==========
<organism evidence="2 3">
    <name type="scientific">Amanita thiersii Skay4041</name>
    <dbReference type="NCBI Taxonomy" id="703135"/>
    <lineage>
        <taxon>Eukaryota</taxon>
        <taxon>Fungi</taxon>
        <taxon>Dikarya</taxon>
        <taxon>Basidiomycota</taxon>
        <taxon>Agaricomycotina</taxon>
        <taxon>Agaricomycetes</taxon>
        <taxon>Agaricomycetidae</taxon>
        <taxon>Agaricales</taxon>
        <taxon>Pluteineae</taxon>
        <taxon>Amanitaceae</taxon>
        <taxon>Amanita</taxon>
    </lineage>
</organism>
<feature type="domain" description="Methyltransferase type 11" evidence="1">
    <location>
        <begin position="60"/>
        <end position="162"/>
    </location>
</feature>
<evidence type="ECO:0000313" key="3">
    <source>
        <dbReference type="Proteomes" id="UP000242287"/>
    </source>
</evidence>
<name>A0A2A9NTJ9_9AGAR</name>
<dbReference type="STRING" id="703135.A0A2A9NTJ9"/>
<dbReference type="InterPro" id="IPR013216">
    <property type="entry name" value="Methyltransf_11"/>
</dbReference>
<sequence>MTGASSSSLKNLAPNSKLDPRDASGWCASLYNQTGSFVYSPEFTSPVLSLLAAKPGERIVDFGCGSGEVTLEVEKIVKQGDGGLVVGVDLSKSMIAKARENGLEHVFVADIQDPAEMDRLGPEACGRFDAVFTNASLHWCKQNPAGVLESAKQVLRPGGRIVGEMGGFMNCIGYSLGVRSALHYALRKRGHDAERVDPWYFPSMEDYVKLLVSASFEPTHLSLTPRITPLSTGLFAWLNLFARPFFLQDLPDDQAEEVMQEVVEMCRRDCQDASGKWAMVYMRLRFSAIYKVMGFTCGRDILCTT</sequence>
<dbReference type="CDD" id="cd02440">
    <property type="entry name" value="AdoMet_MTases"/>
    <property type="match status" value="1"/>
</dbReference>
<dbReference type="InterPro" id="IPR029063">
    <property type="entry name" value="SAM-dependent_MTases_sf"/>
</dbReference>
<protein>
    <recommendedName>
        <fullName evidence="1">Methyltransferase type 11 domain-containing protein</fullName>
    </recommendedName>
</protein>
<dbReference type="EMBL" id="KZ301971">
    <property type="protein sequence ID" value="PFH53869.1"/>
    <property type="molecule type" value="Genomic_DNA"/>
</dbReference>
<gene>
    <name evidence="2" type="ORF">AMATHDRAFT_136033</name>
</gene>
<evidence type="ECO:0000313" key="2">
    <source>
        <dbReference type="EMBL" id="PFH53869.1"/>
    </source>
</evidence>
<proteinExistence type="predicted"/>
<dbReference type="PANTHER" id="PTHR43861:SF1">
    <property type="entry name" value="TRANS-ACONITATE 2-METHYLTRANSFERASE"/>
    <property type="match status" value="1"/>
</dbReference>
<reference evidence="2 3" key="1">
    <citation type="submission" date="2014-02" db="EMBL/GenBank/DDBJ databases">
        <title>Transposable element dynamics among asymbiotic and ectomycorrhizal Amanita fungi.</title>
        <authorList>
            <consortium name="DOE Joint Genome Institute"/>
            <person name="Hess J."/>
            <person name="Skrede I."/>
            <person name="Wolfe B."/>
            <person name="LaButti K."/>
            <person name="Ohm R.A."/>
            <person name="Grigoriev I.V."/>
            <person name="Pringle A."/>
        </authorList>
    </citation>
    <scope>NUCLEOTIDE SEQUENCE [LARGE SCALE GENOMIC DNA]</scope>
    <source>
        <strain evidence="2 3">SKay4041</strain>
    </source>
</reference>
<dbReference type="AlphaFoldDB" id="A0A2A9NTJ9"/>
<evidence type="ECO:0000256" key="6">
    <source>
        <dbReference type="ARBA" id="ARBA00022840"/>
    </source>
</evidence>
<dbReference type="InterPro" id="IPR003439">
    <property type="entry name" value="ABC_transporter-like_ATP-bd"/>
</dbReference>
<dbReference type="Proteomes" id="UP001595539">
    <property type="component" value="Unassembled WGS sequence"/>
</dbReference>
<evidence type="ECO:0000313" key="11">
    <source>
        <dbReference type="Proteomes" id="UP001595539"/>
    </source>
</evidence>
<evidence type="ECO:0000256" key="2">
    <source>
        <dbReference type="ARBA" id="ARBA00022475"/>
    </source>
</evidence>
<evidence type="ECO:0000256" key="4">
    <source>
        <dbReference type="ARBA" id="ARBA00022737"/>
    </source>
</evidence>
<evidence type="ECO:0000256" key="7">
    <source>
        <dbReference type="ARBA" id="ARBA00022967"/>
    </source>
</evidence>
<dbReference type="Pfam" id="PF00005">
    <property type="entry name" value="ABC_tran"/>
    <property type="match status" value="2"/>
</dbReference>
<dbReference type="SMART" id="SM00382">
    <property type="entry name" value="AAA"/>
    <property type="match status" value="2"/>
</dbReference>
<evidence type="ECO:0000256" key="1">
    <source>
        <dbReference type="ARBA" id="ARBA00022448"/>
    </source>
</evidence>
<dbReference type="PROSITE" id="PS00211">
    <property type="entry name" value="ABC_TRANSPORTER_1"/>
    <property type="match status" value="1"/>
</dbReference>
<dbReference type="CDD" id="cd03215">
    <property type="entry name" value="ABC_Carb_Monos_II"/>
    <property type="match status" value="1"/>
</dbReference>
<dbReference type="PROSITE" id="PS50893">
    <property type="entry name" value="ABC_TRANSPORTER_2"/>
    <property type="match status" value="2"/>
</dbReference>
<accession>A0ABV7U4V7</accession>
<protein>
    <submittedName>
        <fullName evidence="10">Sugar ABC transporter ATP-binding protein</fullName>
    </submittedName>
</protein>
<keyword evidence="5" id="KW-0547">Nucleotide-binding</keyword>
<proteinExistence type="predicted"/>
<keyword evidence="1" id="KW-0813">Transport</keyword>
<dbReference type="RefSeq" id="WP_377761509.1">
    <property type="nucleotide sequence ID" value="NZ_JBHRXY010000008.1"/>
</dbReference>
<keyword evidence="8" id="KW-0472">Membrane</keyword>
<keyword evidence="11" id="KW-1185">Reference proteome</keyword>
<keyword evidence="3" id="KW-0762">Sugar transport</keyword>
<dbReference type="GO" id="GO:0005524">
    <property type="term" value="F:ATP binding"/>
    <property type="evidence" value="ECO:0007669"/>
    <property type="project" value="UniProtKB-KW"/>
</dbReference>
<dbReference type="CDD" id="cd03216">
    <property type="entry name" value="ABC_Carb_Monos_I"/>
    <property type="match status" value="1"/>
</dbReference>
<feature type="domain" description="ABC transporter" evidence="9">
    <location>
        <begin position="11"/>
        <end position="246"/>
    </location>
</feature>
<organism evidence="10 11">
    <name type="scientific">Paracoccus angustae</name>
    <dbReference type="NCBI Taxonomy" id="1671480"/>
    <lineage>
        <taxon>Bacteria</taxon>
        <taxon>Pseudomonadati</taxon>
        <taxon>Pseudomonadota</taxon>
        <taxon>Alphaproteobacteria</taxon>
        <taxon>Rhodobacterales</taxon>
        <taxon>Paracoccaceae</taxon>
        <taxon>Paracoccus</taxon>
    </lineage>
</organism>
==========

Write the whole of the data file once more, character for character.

<organism evidence="2 3">
    <name type="scientific">Amanita thiersii Skay4041</name>
    <dbReference type="NCBI Taxonomy" id="703135"/>
    <lineage>
        <taxon>Eukaryota</taxon>
        <taxon>Fungi</taxon>
        <taxon>Dikarya</taxon>
        <taxon>Basidiomycota</taxon>
        <taxon>Agaricomycotina</taxon>
        <taxon>Agaricomycetes</taxon>
        <taxon>Agaricomycetidae</taxon>
        <taxon>Agaricales</taxon>
        <taxon>Pluteineae</taxon>
        <taxon>Amanitaceae</taxon>
        <taxon>Amanita</taxon>
    </lineage>
</organism>
<feature type="domain" description="Methyltransferase type 11" evidence="1">
    <location>
        <begin position="60"/>
        <end position="162"/>
    </location>
</feature>
<evidence type="ECO:0000313" key="3">
    <source>
        <dbReference type="Proteomes" id="UP000242287"/>
    </source>
</evidence>
<name>A0A2A9NTJ9_9AGAR</name>
<dbReference type="STRING" id="703135.A0A2A9NTJ9"/>
<dbReference type="InterPro" id="IPR013216">
    <property type="entry name" value="Methyltransf_11"/>
</dbReference>
<sequence>MTGASSSSLKNLAPNSKLDPRDASGWCASLYNQTGSFVYSPEFTSPVLSLLAAKPGERIVDFGCGSGEVTLEVEKIVKQGDGGLVVGVDLSKSMIAKARENGLEHVFVADIQDPAEMDRLGPEACGRFDAVFTNASLHWCKQNPAGVLESAKQVLRPGGRIVGEMGGFMNCIGYSLGVRSALHYALRKRGHDAERVDPWYFPSMEDYVKLLVSASFEPTHLSLTPRITPLSTGLFAWLNLFARPFFLQDLPDDQAEEVMQEVVEMCRRDCQDASGKWAMVYMRLRFSAIYKVMGFTCGRDILCTT</sequence>
<dbReference type="CDD" id="cd02440">
    <property type="entry name" value="AdoMet_MTases"/>
    <property type="match status" value="1"/>
</dbReference>
<dbReference type="InterPro" id="IPR029063">
    <property type="entry name" value="SAM-dependent_MTases_sf"/>
</dbReference>
<protein>
    <recommendedName>
        <fullName evidence="1">Methyltransferase type 11 domain-containing protein</fullName>
    </recommendedName>
</protein>
<dbReference type="EMBL" id="KZ301971">
    <property type="protein sequence ID" value="PFH53869.1"/>
    <property type="molecule type" value="Genomic_DNA"/>
</dbReference>
<gene>
    <name evidence="2" type="ORF">AMATHDRAFT_136033</name>
</gene>
<evidence type="ECO:0000313" key="2">
    <source>
        <dbReference type="EMBL" id="PFH53869.1"/>
    </source>
</evidence>
<proteinExistence type="predicted"/>
<dbReference type="PANTHER" id="PTHR43861:SF1">
    <property type="entry name" value="TRANS-ACONITATE 2-METHYLTRANSFERASE"/>
    <property type="match status" value="1"/>
</dbReference>
<reference evidence="2 3" key="1">
    <citation type="submission" date="2014-02" db="EMBL/GenBank/DDBJ databases">
        <title>Transposable element dynamics among asymbiotic and ectomycorrhizal Amanita fungi.</title>
        <authorList>
            <consortium name="DOE Joint Genome Institute"/>
            <person name="Hess J."/>
            <person name="Skrede I."/>
            <person name="Wolfe B."/>
            <person name="LaButti K."/>
            <person name="Ohm R.A."/>
            <person name="Grigoriev I.V."/>
            <person name="Pringle A."/>
        </authorList>
    </citation>
    <scope>NUCLEOTIDE SEQUENCE [LARGE SCALE GENOMIC DNA]</scope>
    <source>
        <strain evidence="2 3">SKay4041</strain>
    </source>
</reference>
<dbReference type="AlphaFoldDB" id="A0A2A9NTJ9"/>
<evidence type="ECO:0000256" key="6">
    <source>
        <dbReference type="ARBA" id="ARBA00022840"/>
    </source>
</evidence>
<dbReference type="InterPro" id="IPR003439">
    <property type="entry name" value="ABC_transporter-like_ATP-bd"/>
</dbReference>
<dbReference type="Proteomes" id="UP001595539">
    <property type="component" value="Unassembled WGS sequence"/>
</dbReference>
<evidence type="ECO:0000313" key="11">
    <source>
        <dbReference type="Proteomes" id="UP001595539"/>
    </source>
</evidence>
<evidence type="ECO:0000256" key="2">
    <source>
        <dbReference type="ARBA" id="ARBA00022475"/>
    </source>
</evidence>
<evidence type="ECO:0000256" key="4">
    <source>
        <dbReference type="ARBA" id="ARBA00022737"/>
    </source>
</evidence>
<evidence type="ECO:0000256" key="7">
    <source>
        <dbReference type="ARBA" id="ARBA00022967"/>
    </source>
</evidence>
<dbReference type="Pfam" id="PF00005">
    <property type="entry name" value="ABC_tran"/>
    <property type="match status" value="2"/>
</dbReference>
<dbReference type="SMART" id="SM00382">
    <property type="entry name" value="AAA"/>
    <property type="match status" value="2"/>
</dbReference>
<evidence type="ECO:0000256" key="1">
    <source>
        <dbReference type="ARBA" id="ARBA00022448"/>
    </source>
</evidence>
<dbReference type="PROSITE" id="PS00211">
    <property type="entry name" value="ABC_TRANSPORTER_1"/>
    <property type="match status" value="1"/>
</dbReference>
<dbReference type="CDD" id="cd03215">
    <property type="entry name" value="ABC_Carb_Monos_II"/>
    <property type="match status" value="1"/>
</dbReference>
<dbReference type="PROSITE" id="PS50893">
    <property type="entry name" value="ABC_TRANSPORTER_2"/>
    <property type="match status" value="2"/>
</dbReference>
<accession>A0ABV7U4V7</accession>
<protein>
    <submittedName>
        <fullName evidence="10">Sugar ABC transporter ATP-binding protein</fullName>
    </submittedName>
</protein>
<keyword evidence="5" id="KW-0547">Nucleotide-binding</keyword>
<proteinExistence type="predicted"/>
<keyword evidence="1" id="KW-0813">Transport</keyword>
<dbReference type="RefSeq" id="WP_377761509.1">
    <property type="nucleotide sequence ID" value="NZ_JBHRXY010000008.1"/>
</dbReference>
<keyword evidence="8" id="KW-0472">Membrane</keyword>
<keyword evidence="11" id="KW-1185">Reference proteome</keyword>
<keyword evidence="3" id="KW-0762">Sugar transport</keyword>
<dbReference type="GO" id="GO:0005524">
    <property type="term" value="F:ATP binding"/>
    <property type="evidence" value="ECO:0007669"/>
    <property type="project" value="UniProtKB-KW"/>
</dbReference>
<dbReference type="CDD" id="cd03216">
    <property type="entry name" value="ABC_Carb_Monos_I"/>
    <property type="match status" value="1"/>
</dbReference>
<feature type="domain" description="ABC transporter" evidence="9">
    <location>
        <begin position="11"/>
        <end position="246"/>
    </location>
</feature>
<organism evidence="10 11">
    <name type="scientific">Paracoccus angustae</name>
    <dbReference type="NCBI Taxonomy" id="1671480"/>
    <lineage>
        <taxon>Bacteria</taxon>
        <taxon>Pseudomonadati</taxon>
        <taxon>Pseudomonadota</taxon>
        <taxon>Alphaproteobacteria</taxon>
        <taxon>Rhodobacterales</taxon>
        <taxon>Paracoccaceae</taxon>
        <taxon>Paracoccus</taxon>
    </lineage>
</organism>